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Chris Winters

Changes for version 0.10

  • Workflow
    • POTENTIAL BACKWARD INCOMPATIBILITY
      • Since we've now got 'resulting_state' in a state's action that is
    • dependent on the action results of the previous action being run (see Workflow::State change), we cannot set the 'new' workflow state before executing the action.
      • One result: you shouldn't set the 'state' property of any created
    • Workflow::History objects -- we'll modify the state of any history objects with an empty state before saving them (see changes for Workflow::Factory)
      • Another result: the value of '$wf->state' inside your
    • Action now refers to the EXISTING state of the workflow not the SOON TO BE state. Earlier versions had the SOON TO BE state set into the workflow before executing the action to make things less confusing. Now that it's changed any code you have using the state of the workflow (such as in our example 'Trouble Ticket' application in eg/ticket/) will give a different value than the previous Workflow version.
      • This behavior seems more consistent, but comments/suggestions
    • are welcome.
    • In 'execute_action()' -- once we're done executing the main action, check to see if our new state is an autorun state, and if so run it.
  • Workflow::Action::Null
    • New class: use if you want to move the workflow from one state to another without actually doing anything.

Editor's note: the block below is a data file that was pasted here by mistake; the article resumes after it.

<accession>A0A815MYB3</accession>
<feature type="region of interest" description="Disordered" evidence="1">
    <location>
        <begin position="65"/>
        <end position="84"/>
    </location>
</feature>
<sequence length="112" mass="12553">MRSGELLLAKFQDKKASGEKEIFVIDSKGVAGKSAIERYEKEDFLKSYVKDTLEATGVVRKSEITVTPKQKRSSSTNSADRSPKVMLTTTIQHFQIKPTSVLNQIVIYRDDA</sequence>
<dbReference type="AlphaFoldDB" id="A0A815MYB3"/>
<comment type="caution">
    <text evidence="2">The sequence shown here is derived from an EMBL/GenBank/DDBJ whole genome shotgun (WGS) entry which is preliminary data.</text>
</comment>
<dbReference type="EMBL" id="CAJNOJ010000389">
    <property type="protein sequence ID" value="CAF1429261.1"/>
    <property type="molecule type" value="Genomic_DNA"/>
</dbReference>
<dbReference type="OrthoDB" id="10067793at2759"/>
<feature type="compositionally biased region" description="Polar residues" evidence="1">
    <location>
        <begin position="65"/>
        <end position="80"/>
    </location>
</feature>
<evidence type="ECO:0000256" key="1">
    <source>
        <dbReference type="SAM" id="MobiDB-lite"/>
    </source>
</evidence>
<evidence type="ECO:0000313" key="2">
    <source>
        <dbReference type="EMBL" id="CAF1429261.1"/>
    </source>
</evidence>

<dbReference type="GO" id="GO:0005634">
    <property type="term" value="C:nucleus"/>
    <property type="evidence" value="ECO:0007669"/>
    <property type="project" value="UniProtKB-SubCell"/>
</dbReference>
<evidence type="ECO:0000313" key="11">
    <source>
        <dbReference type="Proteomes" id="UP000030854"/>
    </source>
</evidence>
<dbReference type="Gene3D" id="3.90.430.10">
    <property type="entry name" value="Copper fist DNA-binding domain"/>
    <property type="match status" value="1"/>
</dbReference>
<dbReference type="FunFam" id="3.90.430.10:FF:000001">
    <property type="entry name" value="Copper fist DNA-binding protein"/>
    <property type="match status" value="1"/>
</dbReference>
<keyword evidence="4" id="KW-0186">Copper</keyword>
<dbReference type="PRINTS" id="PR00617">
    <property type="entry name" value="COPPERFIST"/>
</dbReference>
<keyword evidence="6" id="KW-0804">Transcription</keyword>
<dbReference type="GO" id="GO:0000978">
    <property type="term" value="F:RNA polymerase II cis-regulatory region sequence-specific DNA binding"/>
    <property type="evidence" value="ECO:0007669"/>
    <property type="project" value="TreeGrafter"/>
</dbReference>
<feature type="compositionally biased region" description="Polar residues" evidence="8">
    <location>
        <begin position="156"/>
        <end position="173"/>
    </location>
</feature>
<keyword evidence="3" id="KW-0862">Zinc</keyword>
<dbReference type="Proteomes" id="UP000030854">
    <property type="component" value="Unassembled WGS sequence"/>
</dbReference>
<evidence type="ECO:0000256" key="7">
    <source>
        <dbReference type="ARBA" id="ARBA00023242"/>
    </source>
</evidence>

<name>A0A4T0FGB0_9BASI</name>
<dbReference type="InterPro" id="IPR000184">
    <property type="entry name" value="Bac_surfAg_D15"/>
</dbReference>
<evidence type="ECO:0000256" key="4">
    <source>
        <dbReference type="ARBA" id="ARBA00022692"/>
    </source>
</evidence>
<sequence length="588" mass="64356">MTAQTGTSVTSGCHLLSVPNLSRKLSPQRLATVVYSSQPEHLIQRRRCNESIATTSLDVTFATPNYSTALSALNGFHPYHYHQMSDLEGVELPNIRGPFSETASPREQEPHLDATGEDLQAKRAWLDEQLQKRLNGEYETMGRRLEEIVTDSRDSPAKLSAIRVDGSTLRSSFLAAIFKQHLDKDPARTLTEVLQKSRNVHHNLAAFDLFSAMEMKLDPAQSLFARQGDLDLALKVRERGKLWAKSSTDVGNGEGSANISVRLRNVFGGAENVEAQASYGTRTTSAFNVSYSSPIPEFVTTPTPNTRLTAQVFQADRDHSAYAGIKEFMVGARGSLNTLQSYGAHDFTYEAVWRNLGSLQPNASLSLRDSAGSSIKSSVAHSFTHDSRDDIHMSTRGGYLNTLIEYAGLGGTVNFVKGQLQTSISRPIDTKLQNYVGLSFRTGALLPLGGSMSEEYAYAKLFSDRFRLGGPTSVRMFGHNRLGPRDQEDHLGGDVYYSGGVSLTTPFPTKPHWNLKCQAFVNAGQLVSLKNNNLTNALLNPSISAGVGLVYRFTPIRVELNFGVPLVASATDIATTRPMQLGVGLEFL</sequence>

• Workflow::Condition::Evaluate
    • New class: allow inline conditions expressed as Perl code in the 'test' attribution of 'condition'; has access to the values in the current workflow context in a Safe compartment.
  • Workflow::Factory
    • In save_workflow(), call 'set_new_state()' with the workflow state on all unsaved Workflow::History objects before saving them.
  • Workflow::State
    • Add 'autorun' property and 'get_autorun_action_name()' to retrieve the single valid action name available from an autorun state.
    • The 'resulting_state' property of an action within a state can now be multivalued, which means the next state depends on the return value of the action that's executed. For instance, we might have:
    • <state name="create user"> <action name="create"> <resulting_state return="admin" state="assign as admin" /> <resulting_state return="helpdesk" state="assign as helpdesk" /> <resulting_state return="*" state="assign as luser" /> </action> ....
      • So if the action 'create' returns 'admin', the new state will be
    • 'assign as admin'; on 'helpdesk' it will be 'assign as helpdesk', and all other values will go to state 'assign as luser'.
      • Existing behavior (actions returning nothing for a single
    • 'resulting_state') is unchanged.

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